1.  The Automatic Stay of a Foreclosure:  The filing of a bankruptcy case, whether Chapter 7, 11 or 13, gives rise to an automatic stay that will put a stop to a pending foreclosure or any other collection efforts, with some exceptions.


2.  Lien Stripping:  This is a commonly used term to describe when a bankruptcy court values real property for the purpose of determining if the first is partially undersecured and the second or third wholly undersecured.  If the value of the residential property is less than the amount owing on the first, any other liens recorded against the real property will be “stripped” or removed from title when the debtor gets a discharge.  This remedy is only available in a Chapter 11 or 13 case.


3.  Short Sales:  A short sale may be done in a Chapter 13 or 11 case with the consent of the lenders (the first and second and any other junior liens), and if there is no consent through a more complex proceeding prescribed by the bankruptcy code.  In a Chapter 7 case, a short sale is accomplished after the discharge has been issued and the Chapter 7 trustee has issued a no asset report and preferably after the case has closed.  If the debtor’s income exceeds the Means Test median income, a short sale may be best accomplished after the case is filed, rather than before.  If a short sale is done before a Chapter 7, it may preclude the filing of a Chapter 7 because there are no mortgage payments to reduce the annualized monthly income.


4.   Court Ordered Loan Modification:  The court has no authority to modify the terms of a first secured only by the residence; i.e., the court has no authority to do a loan modification without the lenders consent.  If a loan modification is negotiated during the course of a Chapter 13, the court will need to approve it as part of the Chapter 13 plan.  If a trial modification is approved and pending, a bankruptcy case must wait, as the filing would likely terminate the trial modification.  A court may, however, through a Chapter 11 plan modify the terms of a loan secured other than by the residence.  This is called a “cramdown.”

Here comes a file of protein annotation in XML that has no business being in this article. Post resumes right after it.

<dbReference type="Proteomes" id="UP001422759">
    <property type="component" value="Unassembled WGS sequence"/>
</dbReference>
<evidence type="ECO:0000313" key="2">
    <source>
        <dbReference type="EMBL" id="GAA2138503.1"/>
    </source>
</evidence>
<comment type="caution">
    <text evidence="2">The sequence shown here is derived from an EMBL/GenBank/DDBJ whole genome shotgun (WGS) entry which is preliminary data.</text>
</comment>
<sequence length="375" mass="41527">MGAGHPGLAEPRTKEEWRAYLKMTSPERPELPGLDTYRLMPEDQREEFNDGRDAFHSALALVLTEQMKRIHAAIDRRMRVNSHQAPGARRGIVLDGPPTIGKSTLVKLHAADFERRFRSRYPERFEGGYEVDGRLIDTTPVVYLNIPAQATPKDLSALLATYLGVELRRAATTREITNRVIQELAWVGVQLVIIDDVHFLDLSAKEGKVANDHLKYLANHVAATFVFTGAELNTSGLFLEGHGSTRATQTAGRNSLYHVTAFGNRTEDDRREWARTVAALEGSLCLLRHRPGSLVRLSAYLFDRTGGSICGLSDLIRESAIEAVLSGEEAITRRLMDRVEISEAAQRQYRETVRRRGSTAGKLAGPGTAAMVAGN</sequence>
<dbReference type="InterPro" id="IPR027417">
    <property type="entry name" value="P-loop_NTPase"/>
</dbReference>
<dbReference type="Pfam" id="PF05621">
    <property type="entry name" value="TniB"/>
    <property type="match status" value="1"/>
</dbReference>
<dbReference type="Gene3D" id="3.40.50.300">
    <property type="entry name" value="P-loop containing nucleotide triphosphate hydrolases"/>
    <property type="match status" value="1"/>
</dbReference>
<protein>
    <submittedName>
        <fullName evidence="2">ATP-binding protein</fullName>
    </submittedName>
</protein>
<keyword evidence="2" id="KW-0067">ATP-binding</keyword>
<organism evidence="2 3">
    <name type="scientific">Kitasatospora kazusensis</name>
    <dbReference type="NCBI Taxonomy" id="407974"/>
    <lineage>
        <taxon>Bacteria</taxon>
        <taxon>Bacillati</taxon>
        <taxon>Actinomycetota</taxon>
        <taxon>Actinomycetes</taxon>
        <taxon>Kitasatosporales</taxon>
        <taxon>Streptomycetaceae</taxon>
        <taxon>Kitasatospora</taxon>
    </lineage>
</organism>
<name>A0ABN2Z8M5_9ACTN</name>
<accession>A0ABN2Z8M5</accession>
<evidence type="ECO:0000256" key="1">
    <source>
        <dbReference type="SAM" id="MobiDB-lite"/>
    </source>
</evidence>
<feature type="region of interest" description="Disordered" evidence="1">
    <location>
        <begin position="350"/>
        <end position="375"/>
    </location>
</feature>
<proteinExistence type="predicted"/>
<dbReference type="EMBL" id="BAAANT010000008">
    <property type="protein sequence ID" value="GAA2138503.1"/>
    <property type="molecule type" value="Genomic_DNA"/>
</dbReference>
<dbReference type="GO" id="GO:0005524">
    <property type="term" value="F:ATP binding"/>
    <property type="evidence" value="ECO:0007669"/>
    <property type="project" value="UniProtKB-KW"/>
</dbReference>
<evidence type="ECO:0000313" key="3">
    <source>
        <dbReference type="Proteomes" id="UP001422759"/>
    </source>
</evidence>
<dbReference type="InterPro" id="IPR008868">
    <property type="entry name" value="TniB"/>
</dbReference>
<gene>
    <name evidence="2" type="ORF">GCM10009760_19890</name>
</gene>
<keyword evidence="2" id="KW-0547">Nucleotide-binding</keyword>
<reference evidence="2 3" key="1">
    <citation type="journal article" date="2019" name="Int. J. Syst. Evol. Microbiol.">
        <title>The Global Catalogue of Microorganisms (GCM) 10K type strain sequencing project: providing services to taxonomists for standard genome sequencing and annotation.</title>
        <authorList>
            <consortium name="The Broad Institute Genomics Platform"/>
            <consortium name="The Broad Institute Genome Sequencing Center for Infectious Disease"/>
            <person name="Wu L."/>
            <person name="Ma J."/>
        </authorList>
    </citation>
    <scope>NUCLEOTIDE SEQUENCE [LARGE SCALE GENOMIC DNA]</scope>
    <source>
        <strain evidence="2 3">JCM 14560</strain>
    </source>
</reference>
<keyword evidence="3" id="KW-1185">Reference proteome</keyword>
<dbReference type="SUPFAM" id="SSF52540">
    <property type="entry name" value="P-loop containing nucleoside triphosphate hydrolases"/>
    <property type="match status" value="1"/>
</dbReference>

5.  Bankruptcy Case Choices:  Of the 3 bankruptcy cases that individuals may file, Chapters 7, 11 or 13, which one is chosen will depend upon a myriad of facts, circumstances, priorities, and strategies.  Which one to choose from will also be dictated on whether there is the need to retain property while restructuring debt secured by the property and the amount of secured and unsecured debt.  Generally, an individual filing for reorganization will be forced into a Chapter 11 case if the secured debt exceeds $1,080,000 or unsecured exceeds $360,000.  The twist is that a determination of value finding a second to be wholly undersecured can push a debtor into Chapter 11, rather than Chapter 13, when you add the second to credit card debt, taxes and student loans, such that the total amount of unsecured debt will be over $360,000.